Rituals within Christian practice

You See the Prophet Laid On Top of Me”: TON3X, Bishop Jackson, and Pentecostal Narratives on Body-to Body Prostration

Through the 2009 “Unspoken” recording, the artist formerly known as TON3X stimulated repressed conversation about longstanding peculiar narratives within Christian rituals. On the track “Sneeze,” in particular, TON3X explores the queer, homoerotic, and questionable nature of biblical rituals. The song is loosely based upon two similar Hebrew bible resurrection accounts involving the prophet Elijah (1 Kings 17:17-24) and the prophet Elisha (2 Kings 4). In both narratives, the prophets were approached by a mother to resurrect their son. In 1 Kings 17:17-24, he took the boy to his chamber and stretched himself over the boy three times, while asking God to let the boy live. The boy sneezed three times and was resurrected. According to the 2 Kings account, Elijah’s successor Elisha went into the room with the child already lying on the bed, closed the door, the parents left them alone, Elisha prayed, and laid on the child. Unlike the biblical text, TON3X allows the boy to testify about his peculiar healing. “You see the prophet laid on top of me. He said that I should live and not die that’s why I sneeze.” In the biblical narrative, the boys’ parents do not critique the ostensibly homoerotic manner with which their healing was achieved or the ways in which the boy’s death may have been exchanged for another affliction, such as shame. Essentially, TON3X’s performance provoked Pentecostals to finally talk about concealed homoerotic Christian practices that are difficult to decipher or accept.

Because I was familiar with the aforementioned problematic discourses I was not startled when footage of Bishop Wayne T. Jackson’s controversial consecration went viral in early January 2013. The Detroit Pentecostal organization Impact Ministries International’s ritual revealed a peculiar and –because of the same-gender, intimate nature of it homoerotic tradition of body-on-body prostration when the bishop laid on top of two prostrated adult male candidates. After the footage went viral, Bishop Jackson and other ministers defended the ritual. One woman bishop characterized it as true consecration pageantry with which other believers should become familiar. It is important to note that during her consecration, she did not participate however in the body-on-body prostration.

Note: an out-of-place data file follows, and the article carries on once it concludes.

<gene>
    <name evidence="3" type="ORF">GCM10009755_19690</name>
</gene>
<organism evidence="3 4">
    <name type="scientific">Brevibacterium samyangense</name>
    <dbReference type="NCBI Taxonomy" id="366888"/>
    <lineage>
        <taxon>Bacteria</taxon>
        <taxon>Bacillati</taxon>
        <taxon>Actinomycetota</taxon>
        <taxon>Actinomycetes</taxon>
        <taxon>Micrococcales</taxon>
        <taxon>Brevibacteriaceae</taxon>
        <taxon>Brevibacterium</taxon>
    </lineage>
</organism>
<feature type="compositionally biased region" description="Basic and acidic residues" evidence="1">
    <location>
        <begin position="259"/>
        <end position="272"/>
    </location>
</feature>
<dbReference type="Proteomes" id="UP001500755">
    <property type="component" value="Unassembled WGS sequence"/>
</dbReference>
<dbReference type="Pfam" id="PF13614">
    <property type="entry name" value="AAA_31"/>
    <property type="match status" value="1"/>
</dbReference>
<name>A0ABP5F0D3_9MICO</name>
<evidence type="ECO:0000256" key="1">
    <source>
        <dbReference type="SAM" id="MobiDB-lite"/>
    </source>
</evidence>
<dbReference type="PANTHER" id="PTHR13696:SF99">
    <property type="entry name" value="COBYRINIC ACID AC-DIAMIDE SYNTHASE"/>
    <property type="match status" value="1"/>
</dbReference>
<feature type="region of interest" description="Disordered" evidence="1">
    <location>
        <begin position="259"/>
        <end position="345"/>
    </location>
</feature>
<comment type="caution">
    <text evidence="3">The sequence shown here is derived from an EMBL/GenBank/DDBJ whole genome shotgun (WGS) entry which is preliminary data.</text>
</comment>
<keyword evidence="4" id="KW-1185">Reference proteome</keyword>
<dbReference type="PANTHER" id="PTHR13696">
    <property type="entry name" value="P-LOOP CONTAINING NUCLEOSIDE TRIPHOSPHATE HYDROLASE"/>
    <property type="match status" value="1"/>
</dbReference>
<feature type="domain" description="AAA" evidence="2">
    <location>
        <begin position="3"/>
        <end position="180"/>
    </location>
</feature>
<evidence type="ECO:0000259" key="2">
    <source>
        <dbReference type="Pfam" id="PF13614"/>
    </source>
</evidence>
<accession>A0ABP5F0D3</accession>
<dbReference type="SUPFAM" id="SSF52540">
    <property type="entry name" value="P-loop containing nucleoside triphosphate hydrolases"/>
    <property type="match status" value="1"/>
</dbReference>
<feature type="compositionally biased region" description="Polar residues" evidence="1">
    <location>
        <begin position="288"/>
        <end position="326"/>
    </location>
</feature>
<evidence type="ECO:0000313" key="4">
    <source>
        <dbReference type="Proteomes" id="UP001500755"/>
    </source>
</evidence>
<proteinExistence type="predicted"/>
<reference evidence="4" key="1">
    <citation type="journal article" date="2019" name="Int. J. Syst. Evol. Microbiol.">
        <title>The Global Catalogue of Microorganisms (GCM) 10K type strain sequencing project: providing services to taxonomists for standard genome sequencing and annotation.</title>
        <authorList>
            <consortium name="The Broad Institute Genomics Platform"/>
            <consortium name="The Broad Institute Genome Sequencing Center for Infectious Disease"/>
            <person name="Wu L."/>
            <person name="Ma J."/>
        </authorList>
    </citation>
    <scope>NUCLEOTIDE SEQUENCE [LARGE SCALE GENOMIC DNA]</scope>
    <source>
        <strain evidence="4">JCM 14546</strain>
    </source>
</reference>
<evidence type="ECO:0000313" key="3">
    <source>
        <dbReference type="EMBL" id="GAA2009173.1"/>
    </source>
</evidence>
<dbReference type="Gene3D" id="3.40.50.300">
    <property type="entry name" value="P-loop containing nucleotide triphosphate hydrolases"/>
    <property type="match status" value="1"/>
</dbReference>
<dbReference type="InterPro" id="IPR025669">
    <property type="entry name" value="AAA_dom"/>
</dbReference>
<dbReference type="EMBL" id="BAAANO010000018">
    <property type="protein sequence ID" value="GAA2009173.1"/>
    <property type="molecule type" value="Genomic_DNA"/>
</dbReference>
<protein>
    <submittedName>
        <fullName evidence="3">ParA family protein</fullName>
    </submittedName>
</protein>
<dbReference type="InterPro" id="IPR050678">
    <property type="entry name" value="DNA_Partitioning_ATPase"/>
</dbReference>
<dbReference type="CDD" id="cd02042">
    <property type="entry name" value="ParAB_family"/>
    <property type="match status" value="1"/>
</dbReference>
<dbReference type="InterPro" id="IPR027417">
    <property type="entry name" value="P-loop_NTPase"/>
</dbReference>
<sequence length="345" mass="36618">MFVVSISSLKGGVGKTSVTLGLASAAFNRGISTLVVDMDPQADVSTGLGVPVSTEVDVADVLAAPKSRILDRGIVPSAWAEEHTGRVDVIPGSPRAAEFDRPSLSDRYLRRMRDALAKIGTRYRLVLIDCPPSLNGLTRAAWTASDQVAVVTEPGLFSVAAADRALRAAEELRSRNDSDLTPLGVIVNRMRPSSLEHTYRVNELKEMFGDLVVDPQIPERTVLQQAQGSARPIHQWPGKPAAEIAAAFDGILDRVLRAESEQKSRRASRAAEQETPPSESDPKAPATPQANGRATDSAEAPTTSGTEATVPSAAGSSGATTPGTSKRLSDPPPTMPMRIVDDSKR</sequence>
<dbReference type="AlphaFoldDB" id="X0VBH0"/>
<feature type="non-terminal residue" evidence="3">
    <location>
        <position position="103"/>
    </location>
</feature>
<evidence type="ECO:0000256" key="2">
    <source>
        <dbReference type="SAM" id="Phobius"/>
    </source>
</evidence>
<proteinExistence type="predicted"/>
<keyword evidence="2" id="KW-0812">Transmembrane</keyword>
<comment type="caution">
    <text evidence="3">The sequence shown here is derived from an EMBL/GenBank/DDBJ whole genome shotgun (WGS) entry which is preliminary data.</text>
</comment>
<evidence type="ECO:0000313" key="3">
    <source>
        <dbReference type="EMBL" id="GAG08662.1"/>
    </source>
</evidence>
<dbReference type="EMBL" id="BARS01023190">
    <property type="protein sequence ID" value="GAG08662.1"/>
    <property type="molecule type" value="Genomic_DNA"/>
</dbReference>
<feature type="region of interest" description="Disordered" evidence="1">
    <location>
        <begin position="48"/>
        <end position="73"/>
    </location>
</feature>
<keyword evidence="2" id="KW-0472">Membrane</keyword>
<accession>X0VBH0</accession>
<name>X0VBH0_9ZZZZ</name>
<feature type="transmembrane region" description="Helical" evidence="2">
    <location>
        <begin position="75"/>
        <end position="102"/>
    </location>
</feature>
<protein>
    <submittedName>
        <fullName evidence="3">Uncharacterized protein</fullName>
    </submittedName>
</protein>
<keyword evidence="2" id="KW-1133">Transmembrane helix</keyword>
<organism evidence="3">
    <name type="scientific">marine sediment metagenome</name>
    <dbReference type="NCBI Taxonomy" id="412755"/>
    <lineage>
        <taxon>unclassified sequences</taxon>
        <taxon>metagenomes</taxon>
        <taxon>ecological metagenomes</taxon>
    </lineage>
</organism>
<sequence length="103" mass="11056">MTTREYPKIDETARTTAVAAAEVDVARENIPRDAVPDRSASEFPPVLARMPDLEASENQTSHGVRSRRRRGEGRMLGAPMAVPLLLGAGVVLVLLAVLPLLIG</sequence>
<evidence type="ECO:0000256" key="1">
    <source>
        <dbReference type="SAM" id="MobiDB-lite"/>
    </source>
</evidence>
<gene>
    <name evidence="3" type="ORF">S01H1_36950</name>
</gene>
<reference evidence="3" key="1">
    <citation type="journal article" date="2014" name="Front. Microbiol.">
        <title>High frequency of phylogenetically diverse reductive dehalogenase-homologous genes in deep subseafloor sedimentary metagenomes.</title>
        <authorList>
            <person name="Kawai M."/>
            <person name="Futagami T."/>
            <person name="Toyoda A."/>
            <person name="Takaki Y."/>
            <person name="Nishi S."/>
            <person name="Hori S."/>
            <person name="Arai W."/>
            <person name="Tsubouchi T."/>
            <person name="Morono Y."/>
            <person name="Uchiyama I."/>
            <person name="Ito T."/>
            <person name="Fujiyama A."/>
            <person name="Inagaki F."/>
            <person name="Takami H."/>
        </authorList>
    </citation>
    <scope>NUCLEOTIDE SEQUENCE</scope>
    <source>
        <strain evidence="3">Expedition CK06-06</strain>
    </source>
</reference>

While a comparative inter- and intra-denominational liturgical analysis of prostration would be fascinating, it is outside the scope of this post. From a musical standpoint, I found it curious that the popular song “I give myself away” by William McDowell was performed as the consecration soundscape. It is a song of self-sacrifice and surrender to God’s will. In many ways, the musical refrain was the call and cue for Bishop Jackson’s ritual response of literally leaping into laying on top of the men. The congregation and music ministry were positioned, by virtue of their musical call, as complicit in setting the atmosphere and framing of the ritual. Through the collective reiteration of the chorus, it was unclear about whom and in what manner the candidates would “give (themselves) away.”

Discourses about TON3X’s music and Bishop Jackson’s consecration ritual evoke the following questions: Can one’s rituals be instructive about righteous interruption in inappropriate practices? In what ways can ministers develop in their congregants a balance between spirit-led submission and agency through consecration rituals for ministers? In what ways can consecration rituals cultivate an ethic of care and critical thought?

I welcome your thoughts about the ways in which we consider peculiar and intimate rituals within Christian practice.